Results: CEQ, ctd. There was no significant difference between the British and Chinese students in their scores on any of the six scales, implying no quantitative difference in their perceptions of their programmes.
Results: RASI The RASI contains 52 statements with which participants indicate their agreement or disagreement on a scale from 1 (strongly disagree) to 5 (strongly agree). These define 13 scales representing different aspects of a deep approach to studying, a strategic approach to studying and a surface approach to studying.
Results: RASI, ctd. Separate factor analyses of the scale scores obtained by the British and Chinese students both yielded two factors. One factor represented a combined deep/strategic approach; the other factor represented a surface approach. There was a close relationship between the patterns of loadings obtained by the British and Chinese students, implying no qualitative difference in their approaches.
Results: RASI, ctd. The British students obtained significantly higher scores than the Chinese students on both deep approach and strategic approach. There was no significant difference between the British and Chinese students in their scores on surface approach.
Results: CEQ and RASI Separate canonical correlation analyses were used to compare the CEQ scores and the RASI scores obtained by the British and Chinese students. Both analyses yielded a single pair of canonical variates: students who obtained higher scores on the CEQ tended to obtain higher scores on deep approach and strategic approach but lower scores on surface approach. In both British and Chinese students, students who have positive perceptions adopt more desirable approaches.
Results: response bias When completing questionnaires, people vary in their response biases. An acquiescent response style is the tendency systematically to agree with questionnaire items rather than to disagree with them. An extreme response style is the tendency systematically to use the extreme response categories (strongly agree or disagree) rather than those in the middle of the scale.
Results: response bias, ctd. Previous research has found that acquiescent response style is stronger in participants from east and south-east Asia than in Western participants. However, this too confounds culture and context. In the present study, there was no significant difference between the British and Chinese students in terms of acquiescent response style.
Results: response bias, ctd. Previous research has found that extreme response style is stronger in Western participants than in those from east and south-east Asia. In the present study, extreme response style was stronger in the Chinese students than the British students. This was a small effect and was only found at two of the six business schools. It did not explain the differences in their RASI scores.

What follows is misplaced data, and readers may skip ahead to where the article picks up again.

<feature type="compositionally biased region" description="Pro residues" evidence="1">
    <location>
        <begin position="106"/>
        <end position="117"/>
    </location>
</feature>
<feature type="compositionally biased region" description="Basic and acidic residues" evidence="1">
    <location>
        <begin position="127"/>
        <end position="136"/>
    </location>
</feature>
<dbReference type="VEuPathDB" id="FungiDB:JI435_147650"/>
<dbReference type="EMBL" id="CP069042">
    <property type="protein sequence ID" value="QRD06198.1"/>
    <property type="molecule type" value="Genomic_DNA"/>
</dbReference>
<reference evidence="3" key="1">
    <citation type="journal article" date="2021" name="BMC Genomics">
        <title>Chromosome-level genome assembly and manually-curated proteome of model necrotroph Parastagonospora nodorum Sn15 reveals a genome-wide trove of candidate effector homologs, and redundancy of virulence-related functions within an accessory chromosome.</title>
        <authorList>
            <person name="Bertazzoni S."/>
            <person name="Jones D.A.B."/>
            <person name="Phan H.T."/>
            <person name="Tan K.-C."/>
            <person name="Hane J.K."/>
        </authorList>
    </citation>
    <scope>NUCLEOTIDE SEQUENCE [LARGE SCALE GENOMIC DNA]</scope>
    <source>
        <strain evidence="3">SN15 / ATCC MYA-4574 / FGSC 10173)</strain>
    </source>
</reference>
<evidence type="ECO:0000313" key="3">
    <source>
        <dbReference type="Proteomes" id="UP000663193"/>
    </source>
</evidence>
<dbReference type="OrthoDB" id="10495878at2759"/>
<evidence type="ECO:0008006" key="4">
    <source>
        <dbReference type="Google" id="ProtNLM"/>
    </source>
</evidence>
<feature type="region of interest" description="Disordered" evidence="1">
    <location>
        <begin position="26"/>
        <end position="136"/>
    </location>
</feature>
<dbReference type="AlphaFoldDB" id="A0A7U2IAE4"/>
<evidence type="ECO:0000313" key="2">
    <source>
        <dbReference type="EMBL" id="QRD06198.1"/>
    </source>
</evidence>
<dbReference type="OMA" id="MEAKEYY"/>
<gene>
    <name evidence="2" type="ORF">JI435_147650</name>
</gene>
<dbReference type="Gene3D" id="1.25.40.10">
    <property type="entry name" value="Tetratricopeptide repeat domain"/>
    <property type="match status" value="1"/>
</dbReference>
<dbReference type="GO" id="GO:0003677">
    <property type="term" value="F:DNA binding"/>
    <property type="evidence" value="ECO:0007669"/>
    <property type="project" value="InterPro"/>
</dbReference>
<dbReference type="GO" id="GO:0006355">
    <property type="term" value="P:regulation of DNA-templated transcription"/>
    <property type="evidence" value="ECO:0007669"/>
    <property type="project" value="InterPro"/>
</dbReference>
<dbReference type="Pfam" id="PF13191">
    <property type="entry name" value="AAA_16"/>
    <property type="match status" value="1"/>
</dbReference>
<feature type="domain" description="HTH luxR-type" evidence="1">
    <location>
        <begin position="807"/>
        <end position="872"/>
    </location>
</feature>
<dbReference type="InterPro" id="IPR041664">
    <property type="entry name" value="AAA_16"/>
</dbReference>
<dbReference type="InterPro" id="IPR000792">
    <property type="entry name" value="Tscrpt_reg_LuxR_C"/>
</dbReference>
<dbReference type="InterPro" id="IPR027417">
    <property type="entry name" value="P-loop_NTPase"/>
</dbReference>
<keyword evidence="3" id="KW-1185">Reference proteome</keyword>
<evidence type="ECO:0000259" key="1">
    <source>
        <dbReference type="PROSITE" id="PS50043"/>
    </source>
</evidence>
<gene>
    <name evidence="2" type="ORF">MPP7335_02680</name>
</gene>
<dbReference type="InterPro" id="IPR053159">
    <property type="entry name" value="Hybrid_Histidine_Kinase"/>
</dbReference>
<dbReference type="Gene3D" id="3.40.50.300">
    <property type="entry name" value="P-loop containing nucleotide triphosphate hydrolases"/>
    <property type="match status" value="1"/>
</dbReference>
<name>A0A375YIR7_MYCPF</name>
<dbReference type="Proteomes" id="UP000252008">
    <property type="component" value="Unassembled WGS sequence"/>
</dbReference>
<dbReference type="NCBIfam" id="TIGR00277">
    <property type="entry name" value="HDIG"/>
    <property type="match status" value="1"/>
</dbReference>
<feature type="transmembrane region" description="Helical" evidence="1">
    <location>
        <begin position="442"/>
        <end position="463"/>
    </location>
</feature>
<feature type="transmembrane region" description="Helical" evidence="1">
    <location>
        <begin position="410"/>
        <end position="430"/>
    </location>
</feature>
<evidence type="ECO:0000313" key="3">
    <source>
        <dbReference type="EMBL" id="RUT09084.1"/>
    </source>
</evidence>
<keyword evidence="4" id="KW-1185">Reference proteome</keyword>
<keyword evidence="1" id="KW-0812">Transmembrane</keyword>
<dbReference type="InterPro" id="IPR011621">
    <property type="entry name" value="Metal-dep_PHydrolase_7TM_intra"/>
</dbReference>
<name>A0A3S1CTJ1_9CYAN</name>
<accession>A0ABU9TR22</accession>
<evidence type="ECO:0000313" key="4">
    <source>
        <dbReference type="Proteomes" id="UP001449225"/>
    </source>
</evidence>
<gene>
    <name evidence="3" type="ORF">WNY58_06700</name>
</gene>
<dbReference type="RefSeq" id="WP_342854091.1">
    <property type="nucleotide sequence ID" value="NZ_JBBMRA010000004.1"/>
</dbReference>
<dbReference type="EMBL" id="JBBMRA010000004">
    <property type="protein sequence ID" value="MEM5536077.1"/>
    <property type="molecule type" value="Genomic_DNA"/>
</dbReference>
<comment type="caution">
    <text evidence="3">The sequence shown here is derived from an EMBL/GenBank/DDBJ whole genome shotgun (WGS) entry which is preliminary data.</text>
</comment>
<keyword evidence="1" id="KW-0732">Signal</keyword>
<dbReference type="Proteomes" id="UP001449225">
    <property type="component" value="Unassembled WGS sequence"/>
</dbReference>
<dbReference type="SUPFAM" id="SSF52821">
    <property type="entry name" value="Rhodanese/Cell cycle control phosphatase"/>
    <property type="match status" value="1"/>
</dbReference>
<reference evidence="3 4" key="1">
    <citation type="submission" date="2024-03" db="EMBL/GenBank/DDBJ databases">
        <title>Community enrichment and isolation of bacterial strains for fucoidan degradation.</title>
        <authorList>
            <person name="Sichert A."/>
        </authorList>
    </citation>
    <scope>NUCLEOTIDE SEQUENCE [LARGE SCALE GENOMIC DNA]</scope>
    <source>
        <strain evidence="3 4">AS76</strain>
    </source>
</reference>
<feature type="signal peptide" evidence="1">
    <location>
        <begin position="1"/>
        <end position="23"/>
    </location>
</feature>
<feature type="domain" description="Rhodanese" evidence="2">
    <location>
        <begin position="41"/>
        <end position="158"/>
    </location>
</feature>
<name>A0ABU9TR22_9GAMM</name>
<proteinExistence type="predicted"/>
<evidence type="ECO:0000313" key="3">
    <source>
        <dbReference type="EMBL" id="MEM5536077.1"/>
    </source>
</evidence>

Discussion British and Chinese students taking the same courses do not show either qualitative or quantitative differences in their scores on the CEQ. Students perceptions of the academic quality of their programmes seems to be little influenced by cultural factors.
Discussion, ctd. British and Chinese students taking the same courses show similar factor structures in their scores on the RASI and similar relationships in their CEQ and RASI scores. British and Chinese students taking the same courses do not show qualitative differences in approaches to studying.
Discussion, ctd. There was no evidence in the Chinese students for a distinctive approach to studying combining memorising with understanding. To the extent that this has been found in previous studies of ethnically Chinese students, it must be ascribed to their educational context rather than their culture or ethnicity.
Discussion, ctd. There was no evidence that the Chinese students were more disposed to adopt a deep approach to studying. On the contrary, the Chinese students obtained lower scores than the British students on both deep approach and strategic approach. To the extent that the opposite has been found in previous studies of ethnically Chinese students, it must be ascribed to their context rather than their culture or ethnicity.
Discussion, ctd. At the same time, it would be wrong to characterise the Chinese students in this study as passive rote learners. Their scores on surface approach did not differ significantly from those of the British students.
Discussion, ctd. These results cannot be explained in terms of differences in response bias. There was no difference between the British and Chinese students in acquiescent response bias. There was a slight difference for Chinese students to be more likely to exhibit an extreme response bias. These results do not fit those of previous research, which may also be due to context rather than to culture.
Conclusions Mainland Chinese students in the UK are less likely to adopt a deep approach and a strategic approach than are British students taking the same programmes. As relative newcomers to the UK, they appear to be less able to engage with the content of their programmes and with the academic demands of their programmes. Previous research suggests that this is due to problems in social adjustment and language competence (which might well disappear over a longer time period).
Conclusions, ctd. Our findings do not support previous hypotheses about the Chinese learner. Teachers at UK universities need to avoid making pedagogical assumptions based on such stereotypes. Instead, they need to recognise the variety of contextual factors that affect Chinese students capacity to adapt to living and learning at British universities.
Conclusions, ctd. There is considerable scope for integrating pedagogical and pastoral strategies to scaffold the development of these students and to foster their employment of deeper approaches to studying. Indeed, this kind of support could well enhance the experience of all international students and even of those from within the UK itself.
For further information A full account of this research is currently in press with the journal Higher Education. DOI: 10.1007/s10734-011-9442-y
Institute of Educational Technology The Open University Walton Hall Milton Keynes MK7 6AA www.open.ac.uk